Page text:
It's hard to define what makes 'Wimbledon' work so well where the vast majority of other romantic comedies are such utter flops. The ending is somewhat predictable, the story follows the same basic line, there's the usual healthy interspersing of sex and jokes. But still, there's something special about this movie that makes it simply a joy to watch.
Certainly, the chemistry between Paul Bettany (as the seasoned tennis pro) and Kirsten Dunst (as the enfant terrible of the game) goes a long way toward what makes 'Wimbledon' so worth watching. Whenever these two are on the screen together, from their first meeting to the final shot of the film, they seem utterly meant to be together. They seem to share a genuine warmth and easy attitude together, never a put-on or an act. Rarely have I seen an on-screen couple that seemed so natural and unforced.
The humor of the film is also of a higher caliber than most similar movies. Always clever and sharp but never overdone, the laughs in the movie are many, and they are also remarkably genuine.
The style of the film, capturing the tempestuous game of tennis both on and off the court, helps a great deal as well. Most romantic comedies don't go the extra mile of capturing their subject so well, but I came away at the end of 'Wimbledon' energized equally by the sportsmanship I'd seen (an illusion remarkably well pulled off for the movie) as I was by the flowering romance essential to the story. From dynamic, 'follow-the-ball' camera shots to timed-exposure and uniquely dramatic angles and editing, I found myself enjoying the film for its technical wizardry as much as the story -- and I didn't even realize until it was over and I watched some of the DVD extras just how much of the film was crafted after the fact!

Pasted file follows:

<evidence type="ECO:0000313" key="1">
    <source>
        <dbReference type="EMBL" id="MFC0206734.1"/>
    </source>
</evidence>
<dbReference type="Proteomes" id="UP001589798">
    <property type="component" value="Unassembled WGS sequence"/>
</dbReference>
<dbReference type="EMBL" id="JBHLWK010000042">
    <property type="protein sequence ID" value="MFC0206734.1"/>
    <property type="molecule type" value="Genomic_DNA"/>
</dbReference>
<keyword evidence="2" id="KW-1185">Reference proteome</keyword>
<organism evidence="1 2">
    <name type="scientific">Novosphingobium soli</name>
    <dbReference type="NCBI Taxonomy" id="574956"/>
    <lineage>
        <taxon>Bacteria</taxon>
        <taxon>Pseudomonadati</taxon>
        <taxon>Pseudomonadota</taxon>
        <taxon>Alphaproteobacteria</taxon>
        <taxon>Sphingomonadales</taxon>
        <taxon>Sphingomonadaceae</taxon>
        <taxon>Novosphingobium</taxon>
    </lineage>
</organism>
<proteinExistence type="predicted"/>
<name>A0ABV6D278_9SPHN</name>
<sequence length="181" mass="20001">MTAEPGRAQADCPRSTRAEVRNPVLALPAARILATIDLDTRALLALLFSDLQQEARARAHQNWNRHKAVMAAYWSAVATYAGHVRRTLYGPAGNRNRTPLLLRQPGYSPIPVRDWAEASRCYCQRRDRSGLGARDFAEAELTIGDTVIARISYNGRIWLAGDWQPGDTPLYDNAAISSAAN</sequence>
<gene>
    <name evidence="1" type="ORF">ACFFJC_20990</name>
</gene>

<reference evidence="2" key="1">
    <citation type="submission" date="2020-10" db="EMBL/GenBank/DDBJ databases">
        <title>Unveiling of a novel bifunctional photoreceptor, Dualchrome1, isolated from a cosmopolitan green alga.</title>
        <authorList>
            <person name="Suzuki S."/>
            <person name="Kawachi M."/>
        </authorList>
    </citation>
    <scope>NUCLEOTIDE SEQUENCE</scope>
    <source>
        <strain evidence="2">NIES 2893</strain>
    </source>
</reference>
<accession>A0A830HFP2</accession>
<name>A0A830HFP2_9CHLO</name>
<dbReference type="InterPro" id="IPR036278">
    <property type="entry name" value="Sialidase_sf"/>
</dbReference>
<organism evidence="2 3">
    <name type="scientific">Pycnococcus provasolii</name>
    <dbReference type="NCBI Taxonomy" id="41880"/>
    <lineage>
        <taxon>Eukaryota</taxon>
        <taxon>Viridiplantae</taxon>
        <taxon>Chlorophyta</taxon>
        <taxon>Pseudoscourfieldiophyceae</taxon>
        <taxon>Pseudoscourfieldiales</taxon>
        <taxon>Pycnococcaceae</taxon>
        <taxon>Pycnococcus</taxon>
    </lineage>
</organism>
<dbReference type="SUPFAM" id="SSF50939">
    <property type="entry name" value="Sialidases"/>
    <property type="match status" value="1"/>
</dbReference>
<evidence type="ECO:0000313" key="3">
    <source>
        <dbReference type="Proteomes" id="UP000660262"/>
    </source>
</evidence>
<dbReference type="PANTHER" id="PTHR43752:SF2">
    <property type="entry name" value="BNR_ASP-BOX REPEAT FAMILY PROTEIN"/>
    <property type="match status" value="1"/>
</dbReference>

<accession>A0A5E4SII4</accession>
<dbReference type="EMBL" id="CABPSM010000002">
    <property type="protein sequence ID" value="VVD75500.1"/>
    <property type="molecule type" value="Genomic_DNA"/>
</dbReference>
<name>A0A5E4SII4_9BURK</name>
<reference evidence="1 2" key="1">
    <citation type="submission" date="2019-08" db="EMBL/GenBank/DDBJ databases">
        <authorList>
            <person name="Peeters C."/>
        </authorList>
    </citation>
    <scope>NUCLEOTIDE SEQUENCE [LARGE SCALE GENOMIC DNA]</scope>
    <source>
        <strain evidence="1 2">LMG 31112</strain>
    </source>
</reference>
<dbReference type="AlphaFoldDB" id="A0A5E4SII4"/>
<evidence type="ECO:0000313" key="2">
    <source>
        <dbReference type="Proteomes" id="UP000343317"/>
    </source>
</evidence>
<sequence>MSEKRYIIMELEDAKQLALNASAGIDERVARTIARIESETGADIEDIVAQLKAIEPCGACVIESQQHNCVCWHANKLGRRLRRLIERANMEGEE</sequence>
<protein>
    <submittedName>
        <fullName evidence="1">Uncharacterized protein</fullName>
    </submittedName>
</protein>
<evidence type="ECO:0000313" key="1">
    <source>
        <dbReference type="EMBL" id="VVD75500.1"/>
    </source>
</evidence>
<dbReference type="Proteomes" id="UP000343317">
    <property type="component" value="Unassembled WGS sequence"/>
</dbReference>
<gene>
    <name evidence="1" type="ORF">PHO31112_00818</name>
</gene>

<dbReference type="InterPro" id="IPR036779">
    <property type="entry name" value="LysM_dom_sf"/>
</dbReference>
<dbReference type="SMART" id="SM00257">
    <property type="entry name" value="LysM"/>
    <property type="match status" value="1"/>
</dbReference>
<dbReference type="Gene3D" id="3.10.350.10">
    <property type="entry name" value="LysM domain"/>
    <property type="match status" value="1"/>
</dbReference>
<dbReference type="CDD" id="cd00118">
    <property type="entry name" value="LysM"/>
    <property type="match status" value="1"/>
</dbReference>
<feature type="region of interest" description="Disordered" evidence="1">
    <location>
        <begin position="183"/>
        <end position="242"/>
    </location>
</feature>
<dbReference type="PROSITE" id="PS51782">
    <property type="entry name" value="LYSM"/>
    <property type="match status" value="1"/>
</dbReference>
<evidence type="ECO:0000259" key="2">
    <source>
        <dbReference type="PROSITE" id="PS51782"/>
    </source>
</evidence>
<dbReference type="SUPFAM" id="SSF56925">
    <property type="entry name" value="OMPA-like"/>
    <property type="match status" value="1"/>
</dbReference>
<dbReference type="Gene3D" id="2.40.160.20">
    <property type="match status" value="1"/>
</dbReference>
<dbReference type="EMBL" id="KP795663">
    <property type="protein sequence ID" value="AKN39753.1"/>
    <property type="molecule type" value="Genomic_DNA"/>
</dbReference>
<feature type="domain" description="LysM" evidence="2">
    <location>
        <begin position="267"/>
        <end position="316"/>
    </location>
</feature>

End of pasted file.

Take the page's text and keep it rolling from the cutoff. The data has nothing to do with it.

'Wimbledon' is the sort of movie that you can get caught up in easily. Truly warm, charming, and funny, it's just the sort of pick-me-up movie that can lighten the darkest of spirits, and make you feel good about love and life. And really, what more could you ask?
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Rich Stoehr (GlassIsland)
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Richard Loncraine's WIMBLEDON is a lighthearted romantic comedy set in the high-pressure world of professional tennis. Peter Colt (Paul Bettany) is a 31-year-old Englishman who was once ranked 11th in the world, but has now dropped to a pathetic 119th. Realizing that his days are numbered, Peter intends to retire from the game after playing in one final Wimbledon. But when he accidentally walks into the hotel room of rising American star Lizzie Bradbury (Kirsten Dunst), sparks begin to fly and Peter begins to find his touch on the court once again. Unfortunately for Peter, Lizzie's overbearing father, Dennis (Sam Neill), is well aware that Lizzie's game suffers when she is distracted by love, and he bans the two from seeing each other. This doesn't bode well for Peter, who is about to play in the final against cocky American superstar Jake Hammond (Austin Nichols). Not to mention the fact that Peter has the hopes of an entire nation riding on his shoulders. Loncraine's breezy comedy is fueled by the chem...